Explanation of the Meissner Effect and Prediction of a Spin Meissner Effect in Low and High $T_c$ Superconductors

Physica C 470, S955 (2010), dx.doi.org/10.1016/j.physc.2009.10.066, cond-mat/0908.1577 (Los Alamos)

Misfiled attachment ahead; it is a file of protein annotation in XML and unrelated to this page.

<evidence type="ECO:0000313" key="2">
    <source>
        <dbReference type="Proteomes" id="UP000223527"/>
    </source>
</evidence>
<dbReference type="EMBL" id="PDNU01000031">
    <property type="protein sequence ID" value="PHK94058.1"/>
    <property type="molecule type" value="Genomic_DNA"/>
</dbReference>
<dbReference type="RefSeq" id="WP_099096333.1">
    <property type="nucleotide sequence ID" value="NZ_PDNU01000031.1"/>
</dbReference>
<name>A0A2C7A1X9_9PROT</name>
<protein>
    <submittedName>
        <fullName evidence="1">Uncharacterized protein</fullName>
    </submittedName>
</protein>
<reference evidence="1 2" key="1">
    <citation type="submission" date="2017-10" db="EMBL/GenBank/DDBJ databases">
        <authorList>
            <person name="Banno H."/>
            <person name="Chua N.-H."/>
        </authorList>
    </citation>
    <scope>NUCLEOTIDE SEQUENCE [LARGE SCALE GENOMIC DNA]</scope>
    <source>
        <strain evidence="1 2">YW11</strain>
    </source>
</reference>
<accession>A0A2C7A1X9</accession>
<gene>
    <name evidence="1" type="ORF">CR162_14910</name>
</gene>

I argue that the conventional BCS-London theory of superconductivity does not explain the most fundamental property of superconductors, the Meissner effect: how is the Meissner current generated, and how is it able to defy Faraday's law? How is its mechanical angular momentum compensated? I propose that superconductivity is impossible unless the metal expels charge from its interior towards the surface in the transition to superconductivity. As a consequence, superconductors in their ground state are predicted to possess a macroscopic electric field in their interior, as well as excess negative charge and a macroscopic spin current near the surface. The system is driven normal when the applied magnetic field is strong enough to bring the spin current to a stop. High temperature superconductivity occurs in systems that have too much negative charge.